Ask Jonathots … March 31st, 2016

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My fiance was raised as a Catholic and I grew up Presbyterian. We plan to compromise after we’re married by going either to a Lutheran or Episcopal. But I don’t really like the solution. Neither one of us think the denomination makes any difference, but it did get me thinking. What do you think about this dilemma–especially since we want children?

I have always been of the contention that what you believe is much more important than where, when or even how you believe.

I think the problem with a compromise in spirituality is the notion that all outlets for the Christian message actually offer the heart, soul and mind of Jesus of Nazareth. They really don’t.

In the pursuit of finding the climate that suits a congregation, a church often has to place the more intense convictions of the faith on the back burner. It’s not a malicious act, but it is a purposeful one.

So I think it’s possible to visit every denomination for one Sunday or a couple of Sabbaths, introduce your own belief system into their atmosphere, and have an absolutely delightful time. But after a while, they will desire that you acquiesce to their cultural preferences instead of sharing your more basic beliefs.

So I think the decision of whether you go to an Episcopalian, Lutheran, Catholic or Presbyterian because you think they all believe in the same God is errant. What you want is to go to a church that understands the important values you treasure and leave there with a soul-satisfying experience.

I think many people think of going to church like they got a DUI and now have to do community service. They find it to be a duty, responsibility and now a sentence–to atone for a sinful nature.

I, for one, do not believe that such attendance to a religious service does us much good unless we actually find a way to become emotionally involved.

So my suggestion? The two of you should sit and write down the five things you agree upon, spiritually and emotionally, and then find a church of any denomination that agrees with most of them and grants you the conducive surroundings.

The sooner we understand that church is not about the delivery system of the worship service, but rather, the message and how it impacts our lives and touches our hearts, the better off we will be–and the less likely we will be to leave the institution because we find that Sunday morning family time is much more fulfilling.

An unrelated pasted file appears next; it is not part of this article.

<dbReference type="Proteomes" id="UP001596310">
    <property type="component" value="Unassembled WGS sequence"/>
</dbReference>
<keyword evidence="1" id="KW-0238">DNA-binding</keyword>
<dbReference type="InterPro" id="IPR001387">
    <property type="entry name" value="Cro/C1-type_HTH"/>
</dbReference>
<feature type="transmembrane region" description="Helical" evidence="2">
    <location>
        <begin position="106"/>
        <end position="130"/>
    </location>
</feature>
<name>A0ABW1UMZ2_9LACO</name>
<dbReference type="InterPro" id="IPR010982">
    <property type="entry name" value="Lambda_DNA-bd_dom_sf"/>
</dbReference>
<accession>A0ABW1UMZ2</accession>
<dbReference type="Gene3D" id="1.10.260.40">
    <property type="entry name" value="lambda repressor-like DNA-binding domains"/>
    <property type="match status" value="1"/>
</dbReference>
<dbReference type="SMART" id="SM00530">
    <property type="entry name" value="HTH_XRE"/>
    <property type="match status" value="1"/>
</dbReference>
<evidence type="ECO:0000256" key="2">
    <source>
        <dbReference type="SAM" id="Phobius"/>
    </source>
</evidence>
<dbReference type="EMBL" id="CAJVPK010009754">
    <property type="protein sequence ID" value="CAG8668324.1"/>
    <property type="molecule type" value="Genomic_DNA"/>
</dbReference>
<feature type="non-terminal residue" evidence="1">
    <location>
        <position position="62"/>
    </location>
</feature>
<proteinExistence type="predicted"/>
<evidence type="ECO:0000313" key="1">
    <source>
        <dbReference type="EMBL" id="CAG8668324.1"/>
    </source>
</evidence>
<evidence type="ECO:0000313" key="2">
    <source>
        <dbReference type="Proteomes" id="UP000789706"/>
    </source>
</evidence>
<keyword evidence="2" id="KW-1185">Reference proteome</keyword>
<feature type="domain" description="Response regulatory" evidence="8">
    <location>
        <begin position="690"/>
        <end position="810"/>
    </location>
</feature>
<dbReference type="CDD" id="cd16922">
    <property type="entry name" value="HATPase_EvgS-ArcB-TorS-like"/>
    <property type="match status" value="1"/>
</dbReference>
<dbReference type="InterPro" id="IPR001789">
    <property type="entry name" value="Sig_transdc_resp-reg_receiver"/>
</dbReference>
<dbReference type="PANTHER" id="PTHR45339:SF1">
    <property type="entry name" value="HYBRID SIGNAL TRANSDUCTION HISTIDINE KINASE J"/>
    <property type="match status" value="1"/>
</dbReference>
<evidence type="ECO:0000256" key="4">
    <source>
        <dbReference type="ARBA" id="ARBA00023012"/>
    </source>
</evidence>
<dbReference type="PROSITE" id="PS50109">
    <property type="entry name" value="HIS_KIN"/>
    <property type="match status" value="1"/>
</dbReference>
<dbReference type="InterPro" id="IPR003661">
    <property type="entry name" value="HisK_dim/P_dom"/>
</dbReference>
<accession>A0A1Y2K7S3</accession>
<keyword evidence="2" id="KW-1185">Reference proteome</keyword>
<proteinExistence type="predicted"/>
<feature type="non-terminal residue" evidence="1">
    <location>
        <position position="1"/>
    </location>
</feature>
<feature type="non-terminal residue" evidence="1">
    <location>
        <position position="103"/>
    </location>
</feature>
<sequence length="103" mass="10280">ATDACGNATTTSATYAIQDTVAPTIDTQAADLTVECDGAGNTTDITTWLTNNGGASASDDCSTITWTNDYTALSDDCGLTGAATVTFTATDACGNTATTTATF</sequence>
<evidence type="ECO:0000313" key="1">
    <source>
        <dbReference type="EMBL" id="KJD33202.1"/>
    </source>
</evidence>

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Untotaled: Stepping 52 (October 17th, 1969) Kentucky Woman… January 31, 2015

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(Transcript)

Even though I know that going to church is not a sign of spirituality, if you have lived a life of attending the sanctuary, to suddenly cease and desist can certainly be a sign of some emotional, or even spiritual, regression.

From the age of twelve through seventeen, I attended church three times a week. That sounds a little odd in our world today, but it seemed normal at the time.

In the fall of 1969, I lost interest in the venture. I went only once a week, and then only if there was going to be a youth group meeting to discuss the Saturday night coffee-house.

I fancied myself the leader of that project, even though I think I placed the crown on my own head. I was always there for the coffee-house. It gave me a chance to share, sing and perform.

Then one Saturday night I showed up and there were strangers present. They were from Lexington, Kentucky, and had come to conduct a youth revival, to instruct us in some of the fresh changes going on in the church world.

They were led by a girl named Bree. She had long, blond hair, wore hippie clothes, talked so softly that you had to be completely silent to hear her, strummed a guitar now and then, and loved to lift her hands up and “worship,” as she called it.

All the young people in our church loved her.

I hated her.

She was stealing my spotlight. And I use the word “hate” because I had not yet reached an age when I was able to dislike something. I either loved it or hated it. She got my hate vote.

She challenged my authority by daring to take attention away from me. She pissed me off because when I questioned her, she answered me sweetly. And the other kids were drawn to her because unlike me, she seemed to love them for who they were instead of bullying them into being something else.

The animosity was so great that even though they only stayed for a week, it became necessary for Bree, the pastor, a couple of elders and myself to have a “sit-down.”

I was looking forward to it because I was prepared to show these religious leaders how this “strange woman from Babylon” was coming in to teach the “young’uns” peculiar ways.

The meeting was a disaster–at least for me. Bree was so self-effacing and gentle that she won over the room.

Three days later, Bree and her friends climbed into a van and headed back to Kentucky. Before she left, she found an opportunity to have a private moment with me. I thought to myself, Oh, here it comes. Now we’re going to get her real personality.

She walked up, gave me a quick hug, looked into my eyes and said, “I love you, Jonathan. The Lord has revealed to me that you’re going to be a great man in the Kingdom.”

I couldn’t breathe.

I still find myself … breathless.

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